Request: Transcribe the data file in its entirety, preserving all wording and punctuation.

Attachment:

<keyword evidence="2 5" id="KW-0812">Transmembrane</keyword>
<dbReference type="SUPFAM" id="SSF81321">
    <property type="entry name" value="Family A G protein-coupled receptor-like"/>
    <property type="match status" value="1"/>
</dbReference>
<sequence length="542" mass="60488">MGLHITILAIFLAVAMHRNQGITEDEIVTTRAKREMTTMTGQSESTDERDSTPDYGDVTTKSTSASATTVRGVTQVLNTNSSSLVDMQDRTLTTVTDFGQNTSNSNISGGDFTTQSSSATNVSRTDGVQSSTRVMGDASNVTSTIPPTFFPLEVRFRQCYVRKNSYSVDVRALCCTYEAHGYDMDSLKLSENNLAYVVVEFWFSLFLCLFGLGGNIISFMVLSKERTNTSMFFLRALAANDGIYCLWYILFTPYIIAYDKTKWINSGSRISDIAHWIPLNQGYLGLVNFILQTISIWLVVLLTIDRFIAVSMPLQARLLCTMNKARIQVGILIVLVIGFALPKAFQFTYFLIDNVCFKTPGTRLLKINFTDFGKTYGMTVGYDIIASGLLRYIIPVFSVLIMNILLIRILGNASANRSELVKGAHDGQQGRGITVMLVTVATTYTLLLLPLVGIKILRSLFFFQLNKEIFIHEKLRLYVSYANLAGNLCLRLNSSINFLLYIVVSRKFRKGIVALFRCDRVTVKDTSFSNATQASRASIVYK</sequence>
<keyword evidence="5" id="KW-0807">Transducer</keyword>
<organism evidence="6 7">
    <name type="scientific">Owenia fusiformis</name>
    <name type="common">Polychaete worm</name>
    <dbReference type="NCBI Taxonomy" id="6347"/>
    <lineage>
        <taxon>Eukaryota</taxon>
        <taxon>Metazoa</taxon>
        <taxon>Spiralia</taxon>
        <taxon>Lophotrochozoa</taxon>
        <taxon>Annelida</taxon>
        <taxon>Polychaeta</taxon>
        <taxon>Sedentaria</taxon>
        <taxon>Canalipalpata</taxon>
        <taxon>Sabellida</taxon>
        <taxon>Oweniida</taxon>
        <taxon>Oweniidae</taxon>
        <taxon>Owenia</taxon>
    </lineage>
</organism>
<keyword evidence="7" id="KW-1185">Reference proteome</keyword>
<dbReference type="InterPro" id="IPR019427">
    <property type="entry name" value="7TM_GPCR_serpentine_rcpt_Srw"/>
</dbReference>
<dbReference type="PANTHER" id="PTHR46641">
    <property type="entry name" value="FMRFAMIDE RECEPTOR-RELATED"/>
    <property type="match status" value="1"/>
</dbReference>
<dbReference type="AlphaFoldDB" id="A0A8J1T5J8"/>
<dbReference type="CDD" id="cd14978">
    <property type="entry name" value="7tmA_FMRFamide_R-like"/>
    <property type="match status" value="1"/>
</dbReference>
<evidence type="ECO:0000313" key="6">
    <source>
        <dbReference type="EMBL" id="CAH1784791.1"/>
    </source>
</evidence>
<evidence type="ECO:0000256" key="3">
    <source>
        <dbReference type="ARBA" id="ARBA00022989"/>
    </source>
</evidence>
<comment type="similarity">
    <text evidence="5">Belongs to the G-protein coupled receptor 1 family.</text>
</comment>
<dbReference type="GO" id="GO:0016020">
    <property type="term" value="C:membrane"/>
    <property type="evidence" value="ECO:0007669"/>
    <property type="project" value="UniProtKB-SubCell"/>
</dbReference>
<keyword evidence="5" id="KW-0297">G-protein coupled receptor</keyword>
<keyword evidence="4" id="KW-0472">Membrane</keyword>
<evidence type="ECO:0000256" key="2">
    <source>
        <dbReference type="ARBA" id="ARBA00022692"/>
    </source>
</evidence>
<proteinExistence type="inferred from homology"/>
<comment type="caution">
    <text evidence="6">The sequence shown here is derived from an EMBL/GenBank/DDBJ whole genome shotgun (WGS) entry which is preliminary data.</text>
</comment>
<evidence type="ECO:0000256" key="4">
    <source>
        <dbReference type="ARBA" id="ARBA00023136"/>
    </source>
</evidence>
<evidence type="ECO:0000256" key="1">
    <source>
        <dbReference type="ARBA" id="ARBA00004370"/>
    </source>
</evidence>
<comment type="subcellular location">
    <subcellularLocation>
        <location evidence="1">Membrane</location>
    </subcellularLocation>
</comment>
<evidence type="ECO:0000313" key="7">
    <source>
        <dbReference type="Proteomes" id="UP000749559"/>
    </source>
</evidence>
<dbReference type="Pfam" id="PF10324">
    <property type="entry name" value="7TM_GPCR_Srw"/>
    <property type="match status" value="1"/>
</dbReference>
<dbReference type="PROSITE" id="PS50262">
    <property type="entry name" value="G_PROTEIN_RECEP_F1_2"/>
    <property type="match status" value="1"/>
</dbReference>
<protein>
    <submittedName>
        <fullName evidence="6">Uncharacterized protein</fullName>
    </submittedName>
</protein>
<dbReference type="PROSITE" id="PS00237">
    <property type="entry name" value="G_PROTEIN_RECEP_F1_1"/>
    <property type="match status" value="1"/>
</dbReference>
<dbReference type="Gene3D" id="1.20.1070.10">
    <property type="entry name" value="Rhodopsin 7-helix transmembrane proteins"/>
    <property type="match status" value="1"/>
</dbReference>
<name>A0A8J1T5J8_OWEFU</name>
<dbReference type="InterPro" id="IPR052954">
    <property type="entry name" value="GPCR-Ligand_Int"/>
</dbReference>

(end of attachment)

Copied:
<keyword evidence="2 5" id="KW-0812">Transmembrane</keyword>
<dbReference type="SUPFAM" id="SSF81321">
    <property type="entry name" value="Family A G protein-coupled receptor-like"/>
    <property type="match status" value="1"/>
</dbReference>
<sequence length="542" mass="60488">MGLHITILAIFLAVAMHRNQGITEDEIVTTRAKREMTTMTGQSESTDERDSTPDYGDVTTKSTSASATTVRGVTQVLNTNSSSLVDMQDRTLTTVTDFGQNTSNSNISGGDFTTQSSSATNVSRTDGVQSSTRVMGDASNVTSTIPPTFFPLEVRFRQCYVRKNSYSVDVRALCCTYEAHGYDMDSLKLSENNLAYVVVEFWFSLFLCLFGLGGNIISFMVLSKERTNTSMFFLRALAANDGIYCLWYILFTPYIIAYDKTKWINSGSRISDIAHWIPLNQGYLGLVNFILQTISIWLVVLLTIDRFIAVSMPLQARLLCTMNKARIQVGILIVLVIGFALPKAFQFTYFLIDNVCFKTPGTRLLKINFTDFGKTYGMTVGYDIIASGLLRYIIPVFSVLIMNILLIRILGNASANRSELVKGAHDGQQGRGITVMLVTVATTYTLLLLPLVGIKILRSLFFFQLNKEIFIHEKLRLYVSYANLAGNLCLRLNSSINFLLYIVVSRKFRKGIVALFRCDRVTVKDTSFSNATQASRASIVYK</sequence>
<keyword evidence="5" id="KW-0807">Transducer</keyword>
<organism evidence="6 7">
    <name type="scientific">Owenia fusiformis</name>
    <name type="common">Polychaete worm</name>
    <dbReference type="NCBI Taxonomy" id="6347"/>
    <lineage>
        <taxon>Eukaryota</taxon>
        <taxon>Metazoa</taxon>
        <taxon>Spiralia</taxon>
        <taxon>Lophotrochozoa</taxon>
        <taxon>Annelida</taxon>
        <taxon>Polychaeta</taxon>
        <taxon>Sedentaria</taxon>
        <taxon>Canalipalpata</taxon>
        <taxon>Sabellida</taxon>
        <taxon>Oweniida</taxon>
        <taxon>Oweniidae</taxon>
        <taxon>Owenia</taxon>
    </lineage>
</organism>
<keyword evidence="7" id="KW-1185">Reference proteome</keyword>
<dbReference type="InterPro" id="IPR019427">
    <property type="entry name" value="7TM_GPCR_serpentine_rcpt_Srw"/>
</dbReference>
<dbReference type="PANTHER" id="PTHR46641">
    <property type="entry name" value="FMRFAMIDE RECEPTOR-RELATED"/>
    <property type="match status" value="1"/>
</dbReference>
<dbReference type="AlphaFoldDB" id="A0A8J1T5J8"/>
<dbReference type="CDD" id="cd14978">
    <property type="entry name" value="7tmA_FMRFamide_R-like"/>
    <property type="match status" value="1"/>
</dbReference>
<evidence type="ECO:0000313" key="6">
    <source>
        <dbReference type="EMBL" id="CAH1784791.1"/>
    </source>
</evidence>
<evidence type="ECO:0000256" key="3">
    <source>
        <dbReference type="ARBA" id="ARBA00022989"/>
    </source>
</evidence>
<comment type="similarity">
    <text evidence="5">Belongs to the G-protein coupled receptor 1 family.</text>
</comment>
<dbReference type="GO" id="GO:0016020">
    <property type="term" value="C:membrane"/>
    <property type="evidence" value="ECO:0007669"/>
    <property type="project" value="UniProtKB-SubCell"/>
</dbReference>
<keyword evidence="5" id="KW-0297">G-protein coupled receptor</keyword>
<keyword evidence="4" id="KW-0472">Membrane</keyword>
<evidence type="ECO:0000256" key="2">
    <source>
        <dbReference type="ARBA" id="ARBA00022692"/>
    </source>
</evidence>
<proteinExistence type="inferred from homology"/>
<comment type="caution">
    <text evidence="6">The sequence shown here is derived from an EMBL/GenBank/DDBJ whole genome shotgun (WGS) entry which is preliminary data.</text>
</comment>
<evidence type="ECO:0000256" key="4">
    <source>
        <dbReference type="ARBA" id="ARBA00023136"/>
    </source>
</evidence>
<evidence type="ECO:0000256" key="1">
    <source>
        <dbReference type="ARBA" id="ARBA00004370"/>
    </source>
</evidence>
<comment type="subcellular location">
    <subcellularLocation>
        <location evidence="1">Membrane</location>
    </subcellularLocation>
</comment>
<evidence type="ECO:0000313" key="7">
    <source>
        <dbReference type="Proteomes" id="UP000749559"/>
    </source>
</evidence>
<dbReference type="Pfam" id="PF10324">
    <property type="entry name" value="7TM_GPCR_Srw"/>
    <property type="match status" value="1"/>
</dbReference>
<dbReference type="PROSITE" id="PS50262">
    <property type="entry name" value="G_PROTEIN_RECEP_F1_2"/>
    <property type="match status" value="1"/>
</dbReference>
<protein>
    <submittedName>
        <fullName evidence="6">Uncharacterized protein</fullName>
    </submittedName>
</protein>
<dbReference type="PROSITE" id="PS00237">
    <property type="entry name" value="G_PROTEIN_RECEP_F1_1"/>
    <property type="match status" value="1"/>
</dbReference>
<dbReference type="Gene3D" id="1.20.1070.10">
    <property type="entry name" value="Rhodopsin 7-helix transmembrane proteins"/>
    <property type="match status" value="1"/>
</dbReference>
<name>A0A8J1T5J8_OWEFU</name>
<dbReference type="InterPro" id="IPR052954">
    <property type="entry name" value="GPCR-Ligand_Int"/>
</dbReference>